As can be seen from the example mentioned above, an induction transformer of relatively small design is sufficient for use as the induction module 31 in order to dissipate a high wattless component via the power tapping module 30 into the spur line 32 during short-term operation, thus achieving a considerable voltage drop, across the inductances in the form of transformers 22, 23 in the connecting line 2. In this case, this voltage drop can be chosen to be sufficiently great that the voltage at the wind energy installation 1 has a considerably narrower tolerance band than that in the grid system 9.

FIG. 2 illustrates various embodiment options for the power tapping module 30, with its switch and an induction module 31. These are single-phase equivalent circuits. In the simplest case, just one switch 300 and a grounded induction coil 33 are connected in series with one another (see FIG. 2a). However, it is also possible to provide for a plurality of switches 300, 300′, 300″ and a plurality of induction coils 33, 33′, 33″ to be connected to one another in parallel. The inductances of the short-circuiting inductors 33, 33′, 33″ are preferably chosen to be different to one another, for example with a 4:2:1 split; however, the possibility of the inductances each being of the same magnitude should not be precluded. A staged connection of the short-circuiting inductors 33, 33′, 33″ to the transmission line 2 can then be provided by alternate operation of the switches 300, 300′, 300″. Overall, the various switch positions allow seven combinations. In this case, a suitable reactive current level to be tapped off via the spur line 2 in order to keep the voltage at the wind energy installation 1 within predetermined limits can be defined by operation of the switches 300, 300′, 300″ as a function of the requirement and level of the voltage peak. It should be noted that arrangements with identical short-circuiting inductors can also be provided. FIG. 2c illustrates one alternative embodiment. In this case, the switch for the power tapping module is not arranged between the short-circuiting inductor 31 and the transmission line 2, but down-stream from there in the current flow direction. In this case, one end of the short-circuiting inductor 33 is connected directly to the connecting line 2, and its other end is connected to an inverter 30′. This is connected for short-circuit operation and makes it possible to set different real power levels and wattless components in a manner known per se, depending on the drive level. During normal operation, the inverter 30′ is not operated, as a result of which no current flows through the short-circuiting inductor 33, that is to say the entire power flow passes through the connecting line 2, with none being tapped off. If an overvoltage occurs, the inverter 30′ is operated, as a result of which current is passed through the short-circuiting inductor 33 and a wattless component is therefore tapped off.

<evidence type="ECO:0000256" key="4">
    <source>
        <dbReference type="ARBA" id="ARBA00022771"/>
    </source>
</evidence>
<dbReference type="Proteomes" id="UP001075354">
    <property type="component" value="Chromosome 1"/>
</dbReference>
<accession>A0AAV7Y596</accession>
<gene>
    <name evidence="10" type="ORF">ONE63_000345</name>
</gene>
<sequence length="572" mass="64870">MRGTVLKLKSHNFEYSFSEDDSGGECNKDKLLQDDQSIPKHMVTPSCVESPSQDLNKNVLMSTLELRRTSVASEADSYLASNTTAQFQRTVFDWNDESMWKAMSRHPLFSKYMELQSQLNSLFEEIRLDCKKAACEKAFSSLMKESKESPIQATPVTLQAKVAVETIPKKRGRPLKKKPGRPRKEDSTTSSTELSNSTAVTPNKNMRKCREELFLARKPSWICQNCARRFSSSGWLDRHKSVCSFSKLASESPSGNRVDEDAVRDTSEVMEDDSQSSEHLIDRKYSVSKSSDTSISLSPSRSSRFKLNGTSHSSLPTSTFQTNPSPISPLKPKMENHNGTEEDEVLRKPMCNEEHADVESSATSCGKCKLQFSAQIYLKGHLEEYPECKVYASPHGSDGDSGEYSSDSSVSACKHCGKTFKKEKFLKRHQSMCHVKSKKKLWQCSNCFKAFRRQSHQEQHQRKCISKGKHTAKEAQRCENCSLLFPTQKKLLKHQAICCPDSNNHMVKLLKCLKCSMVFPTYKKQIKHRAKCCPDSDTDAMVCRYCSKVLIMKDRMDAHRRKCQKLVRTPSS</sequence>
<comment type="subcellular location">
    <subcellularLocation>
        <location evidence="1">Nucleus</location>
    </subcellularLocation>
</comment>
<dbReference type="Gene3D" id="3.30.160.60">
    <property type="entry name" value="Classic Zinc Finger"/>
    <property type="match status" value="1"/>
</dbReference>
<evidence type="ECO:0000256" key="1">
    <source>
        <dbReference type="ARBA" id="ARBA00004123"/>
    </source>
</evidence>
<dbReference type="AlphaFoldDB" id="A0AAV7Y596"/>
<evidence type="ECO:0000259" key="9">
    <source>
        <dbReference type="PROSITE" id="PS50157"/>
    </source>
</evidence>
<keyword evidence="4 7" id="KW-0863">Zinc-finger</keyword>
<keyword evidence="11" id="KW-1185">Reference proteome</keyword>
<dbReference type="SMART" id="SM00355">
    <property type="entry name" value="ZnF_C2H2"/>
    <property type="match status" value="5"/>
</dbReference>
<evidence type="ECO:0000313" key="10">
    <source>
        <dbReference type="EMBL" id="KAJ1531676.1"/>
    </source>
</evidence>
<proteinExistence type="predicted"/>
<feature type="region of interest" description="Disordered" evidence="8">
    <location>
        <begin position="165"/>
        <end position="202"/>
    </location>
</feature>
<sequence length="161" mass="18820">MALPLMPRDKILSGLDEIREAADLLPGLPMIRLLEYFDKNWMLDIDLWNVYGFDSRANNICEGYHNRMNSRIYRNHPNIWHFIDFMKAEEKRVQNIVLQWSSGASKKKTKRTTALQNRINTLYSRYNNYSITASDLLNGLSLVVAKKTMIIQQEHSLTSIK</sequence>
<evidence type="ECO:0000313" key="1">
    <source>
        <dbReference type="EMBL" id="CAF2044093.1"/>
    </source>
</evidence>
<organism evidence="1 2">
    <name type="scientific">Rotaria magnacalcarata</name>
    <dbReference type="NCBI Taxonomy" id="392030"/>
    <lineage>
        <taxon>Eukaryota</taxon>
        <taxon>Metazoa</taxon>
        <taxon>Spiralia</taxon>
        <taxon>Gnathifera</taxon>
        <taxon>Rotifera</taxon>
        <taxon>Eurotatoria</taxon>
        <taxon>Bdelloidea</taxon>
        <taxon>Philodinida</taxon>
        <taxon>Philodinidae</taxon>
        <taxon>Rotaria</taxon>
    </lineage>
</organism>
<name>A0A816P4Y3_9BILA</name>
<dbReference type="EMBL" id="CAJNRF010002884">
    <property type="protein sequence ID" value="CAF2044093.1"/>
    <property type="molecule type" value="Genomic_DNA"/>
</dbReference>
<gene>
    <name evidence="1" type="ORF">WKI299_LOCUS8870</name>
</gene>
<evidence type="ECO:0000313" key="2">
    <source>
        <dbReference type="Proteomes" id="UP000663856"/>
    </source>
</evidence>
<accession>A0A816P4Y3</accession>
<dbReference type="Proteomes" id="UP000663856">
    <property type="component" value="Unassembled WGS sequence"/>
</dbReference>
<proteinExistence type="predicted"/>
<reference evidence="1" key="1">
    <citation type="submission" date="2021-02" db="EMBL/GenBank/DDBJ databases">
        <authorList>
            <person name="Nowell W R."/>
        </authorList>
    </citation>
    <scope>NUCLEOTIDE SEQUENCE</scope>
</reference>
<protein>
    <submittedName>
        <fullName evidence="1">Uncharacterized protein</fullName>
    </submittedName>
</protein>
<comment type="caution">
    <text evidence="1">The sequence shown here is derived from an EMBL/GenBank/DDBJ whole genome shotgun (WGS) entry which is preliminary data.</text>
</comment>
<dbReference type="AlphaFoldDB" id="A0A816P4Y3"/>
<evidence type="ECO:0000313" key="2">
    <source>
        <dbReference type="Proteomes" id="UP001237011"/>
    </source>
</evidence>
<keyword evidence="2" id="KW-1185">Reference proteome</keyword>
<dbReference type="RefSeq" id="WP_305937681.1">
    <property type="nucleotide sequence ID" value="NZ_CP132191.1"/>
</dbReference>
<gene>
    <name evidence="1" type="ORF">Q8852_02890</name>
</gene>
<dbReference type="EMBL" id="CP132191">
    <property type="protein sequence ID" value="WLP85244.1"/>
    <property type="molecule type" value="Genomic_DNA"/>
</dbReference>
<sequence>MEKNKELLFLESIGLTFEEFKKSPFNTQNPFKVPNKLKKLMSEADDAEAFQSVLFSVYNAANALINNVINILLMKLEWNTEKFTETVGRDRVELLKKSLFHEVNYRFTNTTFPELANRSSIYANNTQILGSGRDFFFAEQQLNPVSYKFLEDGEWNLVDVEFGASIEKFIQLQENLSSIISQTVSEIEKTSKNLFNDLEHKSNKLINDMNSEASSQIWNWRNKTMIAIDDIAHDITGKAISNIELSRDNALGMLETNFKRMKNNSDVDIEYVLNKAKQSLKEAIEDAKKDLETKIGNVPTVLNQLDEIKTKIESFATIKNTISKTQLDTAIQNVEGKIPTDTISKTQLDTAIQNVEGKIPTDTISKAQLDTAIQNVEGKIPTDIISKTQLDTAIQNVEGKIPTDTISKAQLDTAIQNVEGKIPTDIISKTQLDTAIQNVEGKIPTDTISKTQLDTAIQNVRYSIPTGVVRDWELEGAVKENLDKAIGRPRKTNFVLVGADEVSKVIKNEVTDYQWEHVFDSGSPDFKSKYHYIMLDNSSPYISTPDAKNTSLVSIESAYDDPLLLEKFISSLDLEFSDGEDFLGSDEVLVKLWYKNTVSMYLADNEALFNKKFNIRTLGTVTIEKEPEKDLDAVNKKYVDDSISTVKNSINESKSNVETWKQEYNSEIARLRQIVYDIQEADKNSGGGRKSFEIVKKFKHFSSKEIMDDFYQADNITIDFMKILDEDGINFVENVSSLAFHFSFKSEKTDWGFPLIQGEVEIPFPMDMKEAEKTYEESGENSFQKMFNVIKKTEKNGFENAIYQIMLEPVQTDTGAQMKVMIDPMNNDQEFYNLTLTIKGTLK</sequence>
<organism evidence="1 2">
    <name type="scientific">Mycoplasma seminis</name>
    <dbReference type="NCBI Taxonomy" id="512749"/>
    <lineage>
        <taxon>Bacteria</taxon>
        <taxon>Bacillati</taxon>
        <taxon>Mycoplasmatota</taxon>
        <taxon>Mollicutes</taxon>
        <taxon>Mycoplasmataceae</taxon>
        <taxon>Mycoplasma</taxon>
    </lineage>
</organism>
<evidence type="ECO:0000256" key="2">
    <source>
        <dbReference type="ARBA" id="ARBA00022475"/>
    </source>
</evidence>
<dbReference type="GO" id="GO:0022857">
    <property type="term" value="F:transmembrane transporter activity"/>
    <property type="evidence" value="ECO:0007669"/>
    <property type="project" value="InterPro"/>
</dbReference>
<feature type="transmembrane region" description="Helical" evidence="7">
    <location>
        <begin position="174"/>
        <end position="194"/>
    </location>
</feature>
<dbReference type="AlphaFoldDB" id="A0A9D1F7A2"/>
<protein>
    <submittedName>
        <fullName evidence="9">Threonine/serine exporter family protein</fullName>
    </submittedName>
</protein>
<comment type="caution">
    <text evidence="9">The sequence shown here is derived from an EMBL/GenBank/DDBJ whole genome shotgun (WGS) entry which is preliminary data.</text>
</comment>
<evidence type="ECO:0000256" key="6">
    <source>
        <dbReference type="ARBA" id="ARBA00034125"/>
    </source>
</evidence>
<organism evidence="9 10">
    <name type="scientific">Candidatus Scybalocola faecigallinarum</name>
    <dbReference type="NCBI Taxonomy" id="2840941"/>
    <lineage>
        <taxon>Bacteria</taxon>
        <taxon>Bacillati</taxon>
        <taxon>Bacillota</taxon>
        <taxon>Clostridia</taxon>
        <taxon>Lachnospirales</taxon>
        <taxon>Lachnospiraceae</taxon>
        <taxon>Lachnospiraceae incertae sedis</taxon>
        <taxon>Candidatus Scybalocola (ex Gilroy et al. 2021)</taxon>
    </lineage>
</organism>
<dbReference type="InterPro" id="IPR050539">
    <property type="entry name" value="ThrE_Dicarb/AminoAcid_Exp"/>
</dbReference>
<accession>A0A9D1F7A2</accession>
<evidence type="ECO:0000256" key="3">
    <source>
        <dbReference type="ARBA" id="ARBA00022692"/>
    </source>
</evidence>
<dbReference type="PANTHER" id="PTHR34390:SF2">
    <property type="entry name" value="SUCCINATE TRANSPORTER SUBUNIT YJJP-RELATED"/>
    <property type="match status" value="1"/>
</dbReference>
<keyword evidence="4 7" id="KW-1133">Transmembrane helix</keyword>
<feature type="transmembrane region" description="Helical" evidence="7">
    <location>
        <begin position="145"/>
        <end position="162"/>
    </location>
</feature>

FIG. 3 shows three-phase circuit diagrams for various topologies of power tapping modules 30 and short-circuiting inductors 33. FIG. 3a shows a star circuit without a neutral conductor connection, with the switches 301 for the power tapping module 10 being arranged as intermediate switches. In this case, the expression intermediate switches means that they are arranged between the connecting line 2 and the short-circuiting inductor 33. —FIG. 3b illustrates one alternative topology. This is a star circuit with a neutral conductor connection. The switches 300 are in the form of short-circuiting switches. This means that they short-circuit the short-circuiting inductors 33 in the individual phases to one another at the end remote from the grid system, when required. When the switches are open, then, although the short-circuiting inductors 33 are connected to the connecting line 2, they are not loaded, or are scarcely loaded, however, by their inductance since they are at a floating potential, and are not grounded, at the other end. —FIG. 3c illustrates a further alternative topology. This is a variant of the topology shown in FIG. 3a, to be precise with a delta circuit without a neutral conductor connection. The switches 300 are in the form of intermediate switches. This topology admittedly has the disadvantage that the wiring is more complex, but offers the advantage of lower phase currents in the switches, which has an advantageous effect on the electrical requirements for the switches 300.

FIG. 4 shows exemplary embodiments of the induction module 31 which is a transformer 34 with a short circuit on the secondary side. Transformers 34 such as these are also referred to as “induction transformers”. Use is made in this case of the stray inductance of the transformer 34, based on the magnetic stray fields of the winding, in air. These offer the advantage over the magnetic stray fields in the laminate or magnet core that they are subject to virtually no saturation. Induction transformers 34 such as these therefore do not require an increase in the design requirements for the magnetic circuit for short-circuit operation, as is necessary for inductors based on magnet cores. This allows the induction transformers 34 to be thermally and magnetically very highly overloaded, at least during short-term operation. It is therefore possible to overload an induction transformer 34 with a typical short-circuit voltage of uK=4% with up to twenty five times the power, at the rated voltage. The embodiment illustrated in FIG. 4a has the switch 300 in an intermediate-switch arrangement between the transmission line 2 and the induction transformer 34. This arrangement offers the advantage that, during normal operation, the induction transformer 34 is completely isolated, and therefore causes no losses. With regard to the design of the induction transformer 34, this furthermore offers the advantage that there is no need to consider continuous operation at the rated voltage, since no corresponding no-load losses occur. FIG. 4b shows an alternate embodiment, in which the switch is arranged as a short-circuiting switch 301 in the secondary circuit of the transformer 34′. As already described, the disadvantage of this arrangement is that, in this case, voltage is applied to the transformer 34 during normal operation and therefore that (small) no-load losses occur. However, this arrangement has the advantage that the secondary voltage can in each case be chosen such that it is optimally matched for the short-circuiting switches 300′ to be used. Furthermore, it is possible to standardize the switches to be used as short-circuiting switches 301 for different applications, for example for 690 V for 500 Hz systems, or for 575 V for 60 Hz systems, and to carry out the necessary adaptations via the induction transformer 34′.